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Elements and Compounds
Salt (Sodium Chloride)

Did NaCl require a transport protein for diffusion?

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Answered 2010-02-21 03:24:33
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It does require a transport protein as it disassociates into charged ions and it is not lipid soluble. Only lipid soluble molecules diffuse freely through living membranes.


diffusion coefficient nacl in water at difrent concentration


nacl diffuse in plasma membrane because there are protein channels that allows certain ions to diffuse around the membrane, like sodium and chloride ions, please note that these channel proteins are selectively permeable meaning sodium channels only allow sodium to enter the cell and so on... urea diffuses into the pm the same way through facilitated diffusion of certain protein channels glucose diffuse into the pm as a part of secondary active transport, which means it uses ATP indirectly. it diffuses in the process called symport


Salt (NaCl) is an inorganic compound.


No, not really. Diffusion works when molecules move from an area of higher concentration to an area of lower concentration. They move independently of one another. So even if you have a high level of NaCl, the glucose concentration will diffuse in the same manner.


5% NaCl solution is unusually high. And because all living organisms seek to maintain an isotonic balance with their environment,osmotic diffusion will occur in order to re-establish this balance.Hence,there will be a diffusion down the gradient i.e. from the medium containing the NaCl solution,into the bacterial cell which has solutes dissolved in it but insufficient to even out this balance.The end result will then be lysis or bursting of the bacterial cell,as it gorges in the NaCl to maintain equilibrium.


In solution, NaCl can split into Na+ and Cl- ions. These ions are indeed needed to stabilise the hydrophilic residues of the protein molecule that are exposed on the surface. So NaCl is a stabilising agent in various protocols even in the extraction, but it does not has any role in lysing the cells or neutralising other biomolecules.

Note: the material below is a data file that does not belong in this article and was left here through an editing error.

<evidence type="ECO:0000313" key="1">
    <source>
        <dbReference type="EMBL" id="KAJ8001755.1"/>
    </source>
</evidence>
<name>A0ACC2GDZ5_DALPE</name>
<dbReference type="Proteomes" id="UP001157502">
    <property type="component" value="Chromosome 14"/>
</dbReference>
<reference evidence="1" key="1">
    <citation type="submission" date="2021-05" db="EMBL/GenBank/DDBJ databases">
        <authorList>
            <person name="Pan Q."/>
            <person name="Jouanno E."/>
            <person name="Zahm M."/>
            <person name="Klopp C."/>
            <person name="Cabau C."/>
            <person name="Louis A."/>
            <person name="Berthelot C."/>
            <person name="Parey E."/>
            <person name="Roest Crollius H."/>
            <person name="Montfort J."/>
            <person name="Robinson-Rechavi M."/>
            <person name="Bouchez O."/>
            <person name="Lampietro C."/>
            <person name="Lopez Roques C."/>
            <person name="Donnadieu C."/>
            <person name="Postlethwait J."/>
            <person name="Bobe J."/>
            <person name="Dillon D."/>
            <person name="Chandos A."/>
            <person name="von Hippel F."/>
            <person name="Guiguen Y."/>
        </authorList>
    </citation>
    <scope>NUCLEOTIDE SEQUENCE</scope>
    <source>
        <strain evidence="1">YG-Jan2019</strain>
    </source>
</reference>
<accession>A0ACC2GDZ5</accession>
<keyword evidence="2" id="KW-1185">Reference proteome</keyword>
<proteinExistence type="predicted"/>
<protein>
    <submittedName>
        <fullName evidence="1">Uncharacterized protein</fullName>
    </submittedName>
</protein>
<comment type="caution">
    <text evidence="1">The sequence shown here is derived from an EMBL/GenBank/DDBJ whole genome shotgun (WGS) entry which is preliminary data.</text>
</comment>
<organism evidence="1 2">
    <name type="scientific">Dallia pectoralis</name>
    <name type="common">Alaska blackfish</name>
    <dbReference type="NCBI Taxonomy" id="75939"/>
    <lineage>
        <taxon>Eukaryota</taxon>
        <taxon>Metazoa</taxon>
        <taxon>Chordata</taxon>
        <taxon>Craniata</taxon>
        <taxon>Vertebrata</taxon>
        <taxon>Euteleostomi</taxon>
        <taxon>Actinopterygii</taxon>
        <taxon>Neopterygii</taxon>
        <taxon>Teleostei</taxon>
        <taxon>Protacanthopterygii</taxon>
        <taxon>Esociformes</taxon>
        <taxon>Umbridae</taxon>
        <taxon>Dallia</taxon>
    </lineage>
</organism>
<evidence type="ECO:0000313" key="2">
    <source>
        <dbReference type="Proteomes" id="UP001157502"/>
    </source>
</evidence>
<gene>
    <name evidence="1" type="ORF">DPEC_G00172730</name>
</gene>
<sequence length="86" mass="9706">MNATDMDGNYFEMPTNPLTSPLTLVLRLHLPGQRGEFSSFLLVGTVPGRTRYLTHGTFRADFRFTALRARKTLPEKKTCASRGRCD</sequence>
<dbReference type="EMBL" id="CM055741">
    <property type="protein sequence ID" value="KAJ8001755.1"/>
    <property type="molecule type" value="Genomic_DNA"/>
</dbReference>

Beef extract for carbohydrates Peptone for protein and NaCl as salt


To get 0.15 moles of NaCl, mass of NaCl = moles * molar mass = 0.15 * (23+35.5) = 8.775 g and 0.15M is 0.15 mole of NaCl in on liter solvent which equals 8.775 g then ypu add solvent up to 1 liter.


Transport number of Na+ ion in infinitely diluted solution (transport number of sodium ion in pure wate) is about 0.40, on the other hand transport number of K+ ion is 0.49.Thus, during the long time of operation NaCl causes the imbalance of ions in the electrochemical cell.Fortunately, By using the KCl ssalt bridge this critical problem can be solved.Therefore, use of NaCl in salt bridge is forbidden...


Rains and rivers dissolve salt from salt deposits and transport NaCl in seas or lakes.


Almost exactly 1 M - to be exactly 1.0M would require 58.5 g NaCl


If there is 99.1% water (0.9% NaCl) inside the cell and 99.5% water (0.5% NaCl) outside the cell, the water goes from where it is highest (99.1) to where it is lowest (99.5). This is the concept of osmosis, or the diffusion of water across a semi-permeable membrane. Diffusion always occurs from a high to a lowconcentration of molecules as they are moving due to their kinetic energy (energy of motion).


1 mole NaCl = 58.44g NaCl0.48mol NaCl x 58.44g NaCl/1mol NaCl = 28g NaCl


1 mole NaCl = 58.443g NaCl 234g NaCl x 1mol NaCl/58.443g NaCl = 4.00 moles NaCl


An antigen has to be a protein or molecule of a certain and complex size. NaCl, table salt, is not large enough of a molecule to be an antigen.


1 mole NaCl = 58.442g NaCl (the atomic weight of Na and Cl in grams) 13g NaCl x (1mol NaCl/58.442g NaCl) = 0.22mol NaCl


Take 43.8g NaCl divided by the molar mass of NaCl which is 58.443g and then you get your moles of NaCl. 43.8/58.443=0.749 moles NaCl


I'm going to assume that you mean 23.34g of NaCl. 1 mole NaCl = 58.442g NaCl (the atomic weight of Na and Cl in grams) 23.34g NaCl x (1mol NaCl/58.442g NaCl) = 0.3994mol NaCl


1 mole NaCl = 58.443g NaCl = 6.022 x 1023 formula units NaCl 3.6g NaCl x 1mol NaCl/58.443g NaCl x 6.022 x 1023 formula units NaCl/mol NaCl = 3.7 x 1022 formula units NaCl


1 mole of NaCl is 58.44 g 200 g NaCl * (1 mol NaCl/58.44 g NaCl) = 3.422 mol NaCl There are about 3.4 moles in 200 grams of NaCl.


The dissociation of NaCl is: NaCl-------------Na+ + Cl-


1 mole NaCl = 58.44g 0.1601mol NaCl x 58.44g NaCl/mol NaCl = 9.35g NaCl


NaCl is already balanced. Na+ and Cl- make NaCl.


NaCl is an ionic compound. NaCl is sodium chloride.



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